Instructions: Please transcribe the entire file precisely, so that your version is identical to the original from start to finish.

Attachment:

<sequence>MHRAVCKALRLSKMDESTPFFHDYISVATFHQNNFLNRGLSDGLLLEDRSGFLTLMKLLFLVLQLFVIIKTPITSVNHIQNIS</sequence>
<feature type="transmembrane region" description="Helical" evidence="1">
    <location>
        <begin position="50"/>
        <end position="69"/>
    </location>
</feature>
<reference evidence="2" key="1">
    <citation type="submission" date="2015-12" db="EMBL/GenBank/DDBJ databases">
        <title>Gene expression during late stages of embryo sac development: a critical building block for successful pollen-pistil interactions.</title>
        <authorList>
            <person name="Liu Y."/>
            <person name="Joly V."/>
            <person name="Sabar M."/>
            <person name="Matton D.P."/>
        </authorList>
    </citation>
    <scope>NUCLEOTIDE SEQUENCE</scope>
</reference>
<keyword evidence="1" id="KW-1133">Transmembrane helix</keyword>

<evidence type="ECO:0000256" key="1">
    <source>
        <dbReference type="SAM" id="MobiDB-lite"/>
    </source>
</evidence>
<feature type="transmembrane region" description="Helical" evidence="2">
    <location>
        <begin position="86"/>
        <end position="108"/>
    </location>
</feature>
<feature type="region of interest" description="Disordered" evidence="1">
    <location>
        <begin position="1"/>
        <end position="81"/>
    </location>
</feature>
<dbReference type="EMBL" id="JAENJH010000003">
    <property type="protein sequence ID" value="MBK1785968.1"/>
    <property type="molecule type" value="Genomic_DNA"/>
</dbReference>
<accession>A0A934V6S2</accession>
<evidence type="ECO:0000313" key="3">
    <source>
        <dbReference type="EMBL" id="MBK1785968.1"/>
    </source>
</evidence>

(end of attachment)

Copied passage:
<sequence>MHRAVCKALRLSKMDESTPFFHDYISVATFHQNNFLNRGLSDGLLLEDRSGFLTLMKLLFLVLQLFVIIKTPITSVNHIQNIS</sequence>
<feature type="transmembrane region" description="Helical" evidence="1">
    <location>
        <begin position="50"/>
        <end position="69"/>
    </location>
</feature>
<reference evidence="2" key="1">
    <citation type="submission" date="2015-12" db="EMBL/GenBank/DDBJ databases">
        <title>Gene expression during late stages of embryo sac development: a critical building block for successful pollen-pistil interactions.</title>
        <authorList>
            <person name="Liu Y."/>
            <person name="Joly V."/>
            <person name="Sabar M."/>
            <person name="Matton D.P."/>
        </authorList>
    </citation>
    <scope>NUCLEOTIDE SEQUENCE</scope>
</reference>
<keyword evidence="1" id="KW-1133">Transmembrane helix</keyword>

<evidence type="ECO:0000256" key="1">
    <source>
        <dbReference type="SAM" id="MobiDB-lite"/>
    </source>
</evidence>
<feature type="transmembrane region" description="Helical" evidence="2">
    <location>
        <begin position="86"/>
        <end position="108"/>
    </location>
</feature>
<feature type="region of interest" description="Disordered" evidence="1">
    <location>
        <begin position="1"/>
        <end position="81"/>
    </location>
</feature>
<dbReference type="EMBL" id="JAENJH010000003">
    <property type="protein sequence ID" value="MBK1785968.1"/>
    <property type="molecule type" value="Genomic_DNA"/>
</dbReference>
<accession>A0A934V6S2</accession>
<evidence type="ECO:0000313" key="3">
    <source>
        <dbReference type="EMBL" id="MBK1785968.1"/>
    </source>
</evidence>